Think tank unit won't be 'internet police', Carrie Lam says
Chief secretary defends CPU's decision to assign staff to monitor online discussion about policies
Chief Secretary Carrie Lam Cheng Yuet-ngor yesterday defended the Central Policy Unit against a legislator's suggestion that the think tank was acting as an "internet police" force and denied that it could veto government appointments.
Lam told the Legislative Council that the CPU had recently assigned one or two employees to collect opinions expressed by Hongkongers on the internet, since that was now the dominant way that people shared their views on government policies.
"The CPU [previously] gauged public sentiments through different channels, such as community networks, newspapers and magazines and electronic media," Lam said, adding that, "the think tank has to increase resources to monitor public opinion and collect information through online means."
Questions about the policy followed remarks by CPU chief Shiu Sin-por earlier this month in which he said the government must pay more attention to views expressed online about its policies.
Democratic Party lawmaker Emily Lau Wai-hing expressed concern about how the online information would be used.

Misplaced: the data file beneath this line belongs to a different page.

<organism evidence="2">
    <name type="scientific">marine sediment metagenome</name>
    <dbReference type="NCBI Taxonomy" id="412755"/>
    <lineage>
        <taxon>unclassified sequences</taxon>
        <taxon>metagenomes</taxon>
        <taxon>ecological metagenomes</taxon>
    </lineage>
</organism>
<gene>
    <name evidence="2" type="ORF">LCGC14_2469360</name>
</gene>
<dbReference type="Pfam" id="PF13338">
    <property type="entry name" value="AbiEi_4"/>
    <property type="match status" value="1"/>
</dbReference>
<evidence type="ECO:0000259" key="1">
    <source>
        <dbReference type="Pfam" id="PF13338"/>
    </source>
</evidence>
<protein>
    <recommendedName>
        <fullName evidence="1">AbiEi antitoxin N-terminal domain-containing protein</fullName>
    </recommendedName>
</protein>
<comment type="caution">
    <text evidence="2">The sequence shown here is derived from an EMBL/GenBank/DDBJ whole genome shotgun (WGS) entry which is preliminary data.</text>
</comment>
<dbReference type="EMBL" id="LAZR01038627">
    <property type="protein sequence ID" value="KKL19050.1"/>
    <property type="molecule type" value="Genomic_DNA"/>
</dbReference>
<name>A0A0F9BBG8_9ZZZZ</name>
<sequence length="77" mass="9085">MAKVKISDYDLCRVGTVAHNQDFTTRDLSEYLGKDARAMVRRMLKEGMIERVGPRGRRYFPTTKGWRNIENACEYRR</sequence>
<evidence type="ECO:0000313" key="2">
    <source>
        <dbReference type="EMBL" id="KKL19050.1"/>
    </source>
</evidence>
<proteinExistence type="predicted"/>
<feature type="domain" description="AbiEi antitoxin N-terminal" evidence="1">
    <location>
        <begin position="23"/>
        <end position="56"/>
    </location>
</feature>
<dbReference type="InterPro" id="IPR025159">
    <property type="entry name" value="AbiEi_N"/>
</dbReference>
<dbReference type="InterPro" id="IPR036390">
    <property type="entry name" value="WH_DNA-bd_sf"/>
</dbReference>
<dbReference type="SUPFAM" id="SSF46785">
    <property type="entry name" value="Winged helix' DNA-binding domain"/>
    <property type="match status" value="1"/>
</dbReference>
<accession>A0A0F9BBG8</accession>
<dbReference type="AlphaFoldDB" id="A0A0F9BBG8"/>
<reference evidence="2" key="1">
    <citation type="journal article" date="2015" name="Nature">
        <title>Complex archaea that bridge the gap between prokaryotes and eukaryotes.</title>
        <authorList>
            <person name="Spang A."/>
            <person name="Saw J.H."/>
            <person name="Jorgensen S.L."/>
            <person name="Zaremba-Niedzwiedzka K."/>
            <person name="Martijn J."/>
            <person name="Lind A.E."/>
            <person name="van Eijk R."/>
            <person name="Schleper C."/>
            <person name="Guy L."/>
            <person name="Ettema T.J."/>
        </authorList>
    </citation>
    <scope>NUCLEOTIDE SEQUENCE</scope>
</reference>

"The CPU seems to be exerting control over the online media, giving the public the perception it's an 'internet police' to censor information. What is its actual function? How will it use the collected information?"
Lam said the think tank would not engage in an online dialogue by posting its views in public forums. "Instead of giving opinionated views, the CPU only assesses public concerns and provides analyses to the top echelon and bureaus on the latest hotly debated issues," Lam said.
Democratic Party lawmaker Albert Ho Chun-yan asked if the CPU had been given the new role of identifying potential candidates for hundreds of positions on advisory bodies.
Lam replied that there had been no change to the appointments process for non-official members to advisory and statutory bodies.
"The government has not required policy bureaus to report to a member of the CPU before the appointment of members to advisory and statutory bodies," she said. "The CPU only plays an advisory role."